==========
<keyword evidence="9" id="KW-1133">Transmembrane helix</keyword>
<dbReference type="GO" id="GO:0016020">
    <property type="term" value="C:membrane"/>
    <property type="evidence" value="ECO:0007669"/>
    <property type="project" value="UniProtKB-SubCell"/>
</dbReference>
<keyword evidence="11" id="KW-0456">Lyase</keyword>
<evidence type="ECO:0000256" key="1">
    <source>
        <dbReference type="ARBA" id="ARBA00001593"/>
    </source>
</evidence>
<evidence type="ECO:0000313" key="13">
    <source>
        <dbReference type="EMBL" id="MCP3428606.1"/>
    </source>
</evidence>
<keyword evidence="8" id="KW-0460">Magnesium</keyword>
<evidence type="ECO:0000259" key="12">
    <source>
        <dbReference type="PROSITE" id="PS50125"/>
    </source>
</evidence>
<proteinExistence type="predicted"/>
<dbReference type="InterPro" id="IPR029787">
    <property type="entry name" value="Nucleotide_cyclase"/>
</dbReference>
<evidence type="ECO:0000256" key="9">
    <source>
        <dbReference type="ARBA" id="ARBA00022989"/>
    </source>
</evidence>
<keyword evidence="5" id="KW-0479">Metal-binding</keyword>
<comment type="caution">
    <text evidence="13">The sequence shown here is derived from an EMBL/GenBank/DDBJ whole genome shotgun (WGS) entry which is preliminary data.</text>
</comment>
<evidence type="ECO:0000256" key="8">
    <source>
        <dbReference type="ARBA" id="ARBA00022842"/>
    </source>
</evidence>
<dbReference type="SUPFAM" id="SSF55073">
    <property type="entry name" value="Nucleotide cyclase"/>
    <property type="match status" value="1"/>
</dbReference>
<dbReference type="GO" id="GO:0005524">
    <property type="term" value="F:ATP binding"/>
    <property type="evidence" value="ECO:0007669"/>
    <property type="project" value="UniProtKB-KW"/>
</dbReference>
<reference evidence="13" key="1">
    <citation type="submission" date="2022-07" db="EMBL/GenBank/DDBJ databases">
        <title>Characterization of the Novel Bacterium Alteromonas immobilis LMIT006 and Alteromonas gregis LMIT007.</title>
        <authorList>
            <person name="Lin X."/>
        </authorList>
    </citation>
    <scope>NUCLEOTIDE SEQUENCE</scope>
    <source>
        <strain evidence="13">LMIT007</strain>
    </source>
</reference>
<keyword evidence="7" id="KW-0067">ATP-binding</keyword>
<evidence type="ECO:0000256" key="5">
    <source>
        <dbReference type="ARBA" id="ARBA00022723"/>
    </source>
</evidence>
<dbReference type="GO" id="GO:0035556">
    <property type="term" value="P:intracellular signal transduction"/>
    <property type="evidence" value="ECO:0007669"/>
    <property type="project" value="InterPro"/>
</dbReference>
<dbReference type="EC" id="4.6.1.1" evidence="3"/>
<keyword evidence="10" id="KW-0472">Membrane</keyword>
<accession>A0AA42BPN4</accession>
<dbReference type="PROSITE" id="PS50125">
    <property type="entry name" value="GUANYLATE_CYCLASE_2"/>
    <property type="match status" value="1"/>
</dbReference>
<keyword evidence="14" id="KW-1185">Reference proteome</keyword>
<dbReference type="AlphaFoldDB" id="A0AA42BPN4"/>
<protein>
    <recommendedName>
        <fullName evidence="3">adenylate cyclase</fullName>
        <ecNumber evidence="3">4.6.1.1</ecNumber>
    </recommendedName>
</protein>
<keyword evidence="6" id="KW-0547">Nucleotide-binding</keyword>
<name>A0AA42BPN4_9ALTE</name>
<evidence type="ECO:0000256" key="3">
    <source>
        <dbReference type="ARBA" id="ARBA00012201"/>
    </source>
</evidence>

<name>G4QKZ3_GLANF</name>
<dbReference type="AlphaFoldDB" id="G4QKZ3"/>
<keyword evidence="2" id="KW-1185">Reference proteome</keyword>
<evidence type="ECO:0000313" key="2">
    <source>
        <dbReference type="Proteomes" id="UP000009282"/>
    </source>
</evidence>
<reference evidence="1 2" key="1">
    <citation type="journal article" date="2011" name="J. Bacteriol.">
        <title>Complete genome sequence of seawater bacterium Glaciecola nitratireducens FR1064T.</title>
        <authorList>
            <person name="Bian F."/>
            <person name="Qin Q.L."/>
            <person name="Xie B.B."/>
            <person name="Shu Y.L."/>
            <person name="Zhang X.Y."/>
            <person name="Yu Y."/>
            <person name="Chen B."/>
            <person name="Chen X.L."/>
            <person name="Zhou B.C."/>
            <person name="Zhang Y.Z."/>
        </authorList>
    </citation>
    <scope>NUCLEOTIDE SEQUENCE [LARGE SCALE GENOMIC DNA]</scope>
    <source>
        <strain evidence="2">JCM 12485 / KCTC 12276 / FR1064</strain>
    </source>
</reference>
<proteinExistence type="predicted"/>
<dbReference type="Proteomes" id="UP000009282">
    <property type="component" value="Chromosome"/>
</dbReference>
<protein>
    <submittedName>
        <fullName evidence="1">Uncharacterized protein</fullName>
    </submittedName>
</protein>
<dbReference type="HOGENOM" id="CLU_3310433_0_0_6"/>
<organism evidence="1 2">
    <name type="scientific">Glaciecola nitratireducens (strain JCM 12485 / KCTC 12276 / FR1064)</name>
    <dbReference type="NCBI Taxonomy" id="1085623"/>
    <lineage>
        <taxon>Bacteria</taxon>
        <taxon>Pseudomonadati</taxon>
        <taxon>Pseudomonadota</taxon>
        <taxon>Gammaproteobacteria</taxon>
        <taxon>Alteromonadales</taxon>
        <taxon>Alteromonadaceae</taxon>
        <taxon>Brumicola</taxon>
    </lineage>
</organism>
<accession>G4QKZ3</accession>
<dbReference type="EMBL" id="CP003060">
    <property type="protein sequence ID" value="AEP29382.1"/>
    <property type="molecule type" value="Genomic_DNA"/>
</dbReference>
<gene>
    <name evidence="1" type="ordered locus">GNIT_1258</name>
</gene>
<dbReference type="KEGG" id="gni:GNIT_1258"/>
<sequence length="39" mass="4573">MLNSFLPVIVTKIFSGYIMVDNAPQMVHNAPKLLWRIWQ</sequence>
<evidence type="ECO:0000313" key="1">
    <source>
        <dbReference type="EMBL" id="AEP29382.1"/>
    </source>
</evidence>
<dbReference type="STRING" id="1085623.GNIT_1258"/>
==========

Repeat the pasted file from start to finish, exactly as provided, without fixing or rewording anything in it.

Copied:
<keyword evidence="9" id="KW-1133">Transmembrane helix</keyword>
<dbReference type="GO" id="GO:0016020">
    <property type="term" value="C:membrane"/>
    <property type="evidence" value="ECO:0007669"/>
    <property type="project" value="UniProtKB-SubCell"/>
</dbReference>
<keyword evidence="11" id="KW-0456">Lyase</keyword>
<evidence type="ECO:0000256" key="1">
    <source>
        <dbReference type="ARBA" id="ARBA00001593"/>
    </source>
</evidence>
<evidence type="ECO:0000313" key="13">
    <source>
        <dbReference type="EMBL" id="MCP3428606.1"/>
    </source>
</evidence>
<keyword evidence="8" id="KW-0460">Magnesium</keyword>
<evidence type="ECO:0000259" key="12">
    <source>
        <dbReference type="PROSITE" id="PS50125"/>
    </source>
</evidence>
<proteinExistence type="predicted"/>
<dbReference type="InterPro" id="IPR029787">
    <property type="entry name" value="Nucleotide_cyclase"/>
</dbReference>
<evidence type="ECO:0000256" key="9">
    <source>
        <dbReference type="ARBA" id="ARBA00022989"/>
    </source>
</evidence>
<keyword evidence="5" id="KW-0479">Metal-binding</keyword>
<comment type="caution">
    <text evidence="13">The sequence shown here is derived from an EMBL/GenBank/DDBJ whole genome shotgun (WGS) entry which is preliminary data.</text>
</comment>
<evidence type="ECO:0000256" key="8">
    <source>
        <dbReference type="ARBA" id="ARBA00022842"/>
    </source>
</evidence>
<dbReference type="SUPFAM" id="SSF55073">
    <property type="entry name" value="Nucleotide cyclase"/>
    <property type="match status" value="1"/>
</dbReference>
<dbReference type="GO" id="GO:0005524">
    <property type="term" value="F:ATP binding"/>
    <property type="evidence" value="ECO:0007669"/>
    <property type="project" value="UniProtKB-KW"/>
</dbReference>
<reference evidence="13" key="1">
    <citation type="submission" date="2022-07" db="EMBL/GenBank/DDBJ databases">
        <title>Characterization of the Novel Bacterium Alteromonas immobilis LMIT006 and Alteromonas gregis LMIT007.</title>
        <authorList>
            <person name="Lin X."/>
        </authorList>
    </citation>
    <scope>NUCLEOTIDE SEQUENCE</scope>
    <source>
        <strain evidence="13">LMIT007</strain>
    </source>
</reference>
<keyword evidence="7" id="KW-0067">ATP-binding</keyword>
<evidence type="ECO:0000256" key="5">
    <source>
        <dbReference type="ARBA" id="ARBA00022723"/>
    </source>
</evidence>
<dbReference type="GO" id="GO:0035556">
    <property type="term" value="P:intracellular signal transduction"/>
    <property type="evidence" value="ECO:0007669"/>
    <property type="project" value="InterPro"/>
</dbReference>
<dbReference type="EC" id="4.6.1.1" evidence="3"/>
<keyword evidence="10" id="KW-0472">Membrane</keyword>
<accession>A0AA42BPN4</accession>
<dbReference type="PROSITE" id="PS50125">
    <property type="entry name" value="GUANYLATE_CYCLASE_2"/>
    <property type="match status" value="1"/>
</dbReference>
<keyword evidence="14" id="KW-1185">Reference proteome</keyword>
<dbReference type="AlphaFoldDB" id="A0AA42BPN4"/>
<protein>
    <recommendedName>
        <fullName evidence="3">adenylate cyclase</fullName>
        <ecNumber evidence="3">4.6.1.1</ecNumber>
    </recommendedName>
</protein>
<keyword evidence="6" id="KW-0547">Nucleotide-binding</keyword>
<name>A0AA42BPN4_9ALTE</name>
<evidence type="ECO:0000256" key="3">
    <source>
        <dbReference type="ARBA" id="ARBA00012201"/>
    </source>
</evidence>

<name>G4QKZ3_GLANF</name>
<dbReference type="AlphaFoldDB" id="G4QKZ3"/>
<keyword evidence="2" id="KW-1185">Reference proteome</keyword>
<evidence type="ECO:0000313" key="2">
    <source>
        <dbReference type="Proteomes" id="UP000009282"/>
    </source>
</evidence>
<reference evidence="1 2" key="1">
    <citation type="journal article" date="2011" name="J. Bacteriol.">
        <title>Complete genome sequence of seawater bacterium Glaciecola nitratireducens FR1064T.</title>
        <authorList>
            <person name="Bian F."/>
            <person name="Qin Q.L."/>
            <person name="Xie B.B."/>
            <person name="Shu Y.L."/>
            <person name="Zhang X.Y."/>
            <person name="Yu Y."/>
            <person name="Chen B."/>
            <person name="Chen X.L."/>
            <person name="Zhou B.C."/>
            <person name="Zhang Y.Z."/>
        </authorList>
    </citation>
    <scope>NUCLEOTIDE SEQUENCE [LARGE SCALE GENOMIC DNA]</scope>
    <source>
        <strain evidence="2">JCM 12485 / KCTC 12276 / FR1064</strain>
    </source>
</reference>
<proteinExistence type="predicted"/>
<dbReference type="Proteomes" id="UP000009282">
    <property type="component" value="Chromosome"/>
</dbReference>
<protein>
    <submittedName>
        <fullName evidence="1">Uncharacterized protein</fullName>
    </submittedName>
</protein>
<dbReference type="HOGENOM" id="CLU_3310433_0_0_6"/>
<organism evidence="1 2">
    <name type="scientific">Glaciecola nitratireducens (strain JCM 12485 / KCTC 12276 / FR1064)</name>
    <dbReference type="NCBI Taxonomy" id="1085623"/>
    <lineage>
        <taxon>Bacteria</taxon>
        <taxon>Pseudomonadati</taxon>
        <taxon>Pseudomonadota</taxon>
        <taxon>Gammaproteobacteria</taxon>
        <taxon>Alteromonadales</taxon>
        <taxon>Alteromonadaceae</taxon>
        <taxon>Brumicola</taxon>
    </lineage>
</organism>
<accession>G4QKZ3</accession>
<dbReference type="EMBL" id="CP003060">
    <property type="protein sequence ID" value="AEP29382.1"/>
    <property type="molecule type" value="Genomic_DNA"/>
</dbReference>
<gene>
    <name evidence="1" type="ordered locus">GNIT_1258</name>
</gene>
<dbReference type="KEGG" id="gni:GNIT_1258"/>
<sequence length="39" mass="4573">MLNSFLPVIVTKIFSGYIMVDNAPQMVHNAPKLLWRIWQ</sequence>
<evidence type="ECO:0000313" key="1">
    <source>
        <dbReference type="EMBL" id="AEP29382.1"/>
    </source>
</evidence>
<dbReference type="STRING" id="1085623.GNIT_1258"/>